Detailed technical analysis for the Lebanese General Security’s passport renewal platform

On January 27, the Lebanese General Security launched a new platform ( for booking passport renewal appointments to solve the problem of overcrowding in application centers. After a quick inspection, SMEX discovered that the platform is lacking data security and privacy measures, as well as transparency, and that it’s powered by Hani Saliba Foundation, an NGO belonging to a candidate running for elections.

The platform’s developer responded to our thread in a post on Reddit explaining that the General Security’s platform is safe, confirming that it has the SSL certificate. The platform currently runs an SSL certificate, but it was missing on Thursday when we wrote our initial thread

As promised, we are publishing the detailed technical analysis of the ( platform. 

Our tech team detected a configuration leak on the IP on which we suspect the is running now. This configuration leak was found on a development environment on which the developers of the application test out the app before making it public and accessible and fully functional. It’s a bad practice to put development environments publicly as it might represent a security risk. The configuration leak contains Database configurations such as database name, username and password and some sensitive information. It’s important to note the danger of deploying development code on publicly available servers, as important information concerning the platform might be revealed.

We are publishing the technical details for General Security or any other public or private entity to embed privacy, data protection, and security by design. 

We also urge all ministries, departments, official institutions, and private companies to ensure that privacy, data security, and transparency are at the forefront of any platform or website, public or private, that collects and processes personal data, particularly on a large scale, and that all of this is spelled out in the Privacy and Terms of Use policy.


Hosting: LibanTelecom aka Ogero 

DDoS Protection: Available through CloudFlare

DNS: CloudFlare

Configuration leak: Yes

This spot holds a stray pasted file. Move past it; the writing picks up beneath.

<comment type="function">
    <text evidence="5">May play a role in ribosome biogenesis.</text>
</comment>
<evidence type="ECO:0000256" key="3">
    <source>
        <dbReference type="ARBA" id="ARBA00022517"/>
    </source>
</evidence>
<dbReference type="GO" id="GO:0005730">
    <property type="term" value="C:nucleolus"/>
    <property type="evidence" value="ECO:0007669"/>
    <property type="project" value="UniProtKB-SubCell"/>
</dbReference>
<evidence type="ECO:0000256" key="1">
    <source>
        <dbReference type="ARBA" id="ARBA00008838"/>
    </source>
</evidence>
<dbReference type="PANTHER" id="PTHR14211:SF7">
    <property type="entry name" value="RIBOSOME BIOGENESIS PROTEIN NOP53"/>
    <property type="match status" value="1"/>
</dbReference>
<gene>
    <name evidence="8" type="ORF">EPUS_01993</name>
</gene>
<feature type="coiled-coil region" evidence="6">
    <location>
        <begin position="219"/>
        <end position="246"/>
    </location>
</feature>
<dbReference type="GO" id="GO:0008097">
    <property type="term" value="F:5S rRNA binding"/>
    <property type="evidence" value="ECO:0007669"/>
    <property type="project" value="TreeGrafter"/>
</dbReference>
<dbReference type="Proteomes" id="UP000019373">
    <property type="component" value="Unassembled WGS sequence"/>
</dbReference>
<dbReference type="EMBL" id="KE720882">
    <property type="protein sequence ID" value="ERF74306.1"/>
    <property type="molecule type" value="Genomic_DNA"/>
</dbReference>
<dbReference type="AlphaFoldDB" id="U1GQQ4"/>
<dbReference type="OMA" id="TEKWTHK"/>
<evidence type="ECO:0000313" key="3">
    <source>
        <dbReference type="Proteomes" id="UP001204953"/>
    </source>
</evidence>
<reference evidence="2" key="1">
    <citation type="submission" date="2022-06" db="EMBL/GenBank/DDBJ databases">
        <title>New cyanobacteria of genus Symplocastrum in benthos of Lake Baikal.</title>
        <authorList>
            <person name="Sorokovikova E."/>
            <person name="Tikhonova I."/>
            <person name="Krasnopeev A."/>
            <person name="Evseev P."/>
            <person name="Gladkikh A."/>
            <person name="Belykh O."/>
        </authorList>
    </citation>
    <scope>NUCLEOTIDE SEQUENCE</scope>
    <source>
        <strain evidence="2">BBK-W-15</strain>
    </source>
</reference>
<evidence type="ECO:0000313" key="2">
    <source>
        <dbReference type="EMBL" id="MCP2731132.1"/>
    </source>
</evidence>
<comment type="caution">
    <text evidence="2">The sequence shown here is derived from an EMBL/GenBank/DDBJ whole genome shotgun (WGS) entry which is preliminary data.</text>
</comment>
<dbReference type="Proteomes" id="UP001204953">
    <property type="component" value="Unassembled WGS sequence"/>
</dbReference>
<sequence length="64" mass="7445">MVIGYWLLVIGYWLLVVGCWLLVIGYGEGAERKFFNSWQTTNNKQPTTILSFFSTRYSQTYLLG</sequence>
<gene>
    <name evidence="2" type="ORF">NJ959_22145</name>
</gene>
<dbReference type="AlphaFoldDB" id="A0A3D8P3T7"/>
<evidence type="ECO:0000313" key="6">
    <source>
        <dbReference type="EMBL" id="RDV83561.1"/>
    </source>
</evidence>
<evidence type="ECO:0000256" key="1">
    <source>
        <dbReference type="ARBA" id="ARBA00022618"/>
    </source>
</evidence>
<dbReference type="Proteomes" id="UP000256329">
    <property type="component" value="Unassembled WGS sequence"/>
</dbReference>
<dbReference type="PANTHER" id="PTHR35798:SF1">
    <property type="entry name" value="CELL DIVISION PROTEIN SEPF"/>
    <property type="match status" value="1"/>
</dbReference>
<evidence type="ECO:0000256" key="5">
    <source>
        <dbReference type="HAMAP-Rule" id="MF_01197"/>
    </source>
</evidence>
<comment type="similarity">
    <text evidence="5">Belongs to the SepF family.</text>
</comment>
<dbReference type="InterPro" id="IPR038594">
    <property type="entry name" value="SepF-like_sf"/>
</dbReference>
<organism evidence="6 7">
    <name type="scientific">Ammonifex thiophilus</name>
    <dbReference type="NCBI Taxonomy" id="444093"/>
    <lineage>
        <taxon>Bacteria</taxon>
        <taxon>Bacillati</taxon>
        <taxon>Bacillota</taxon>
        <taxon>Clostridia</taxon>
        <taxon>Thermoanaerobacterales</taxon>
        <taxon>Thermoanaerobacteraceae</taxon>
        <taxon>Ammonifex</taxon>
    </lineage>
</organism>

This “.env” file leak is solved in the publicly available platform (production environment), but the configuration leak has already happened and is currently on the internet. We urge General Security to change the database username and password immediately if it matches the one that has been leaked through the .env configuration file.

Notice: We obstructed sensitive information in the above picture in order to protect Lebanese citizens from any potential harm or breach.

Web Firewall: Palo Alto

Palo Alto Firewall proof of availability

We found this page which confirms the availability of an intrusion detection system based on Palo Alto (the image shown is typically one of the return messages by Palo Alto Firewall). This measure ensures intrusion prevention and the protection of sensitive information.

Debugging disabled: No

The debugging option, which is a development option, was activated when the application was still in its development phase. During this stage, a developer identifies and finds bugs in order to fix or resolve them. This option wasn’t disabled on the public website at the moment of capture, and we cannot accurately estimate the risk, but such information could be revealing to malicious actors, thus jeopardizing the privacy of Lebanese citizens, especially since the platform collects personal information.

“Debug mode” is not deactivated on the publicly available website,  at the time of detection. As well as  the version of Laravel (PHP framework to build websites) disclosure and PHP version disclosure.

TLS: Yes, Grade B

SSL tests results

SMEX previously tweeted about the unsecure connectivity of the GS passport website. After our technical check we conclude that the certificate is put in place through CloudFlare services. The certificate in place supports all the TLS versions including the latest TLS 1.3. But, the certificate should stop supporting TLS 1.0 and TLS 1.1 as they are considered to be deprecated and exploitable. Although we understand the need for a large set of older devices compatibility, we strongly recommend disabling TLS 1.0 and TLS 1.1.

Results could be found here

We Are Ready To Help With New Apps And Websites Looking To Fortify Their Privacy And Security, And We Will – In Partnership With Friedrich Naumann Foundation (FNF) In Lebanon And Syria – Expand Our Work On Serving As A Watchdog Over Citizens’ Digital Data On Lebanon’s Government Platforms.

This page is available in a different language العربية (Arabic) هذه الصفحة متوفرة بلغة مختلفة

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SMEX is a registered Lebanese NGO that works to advance self-regulating information societies in the Middle East and North Africa.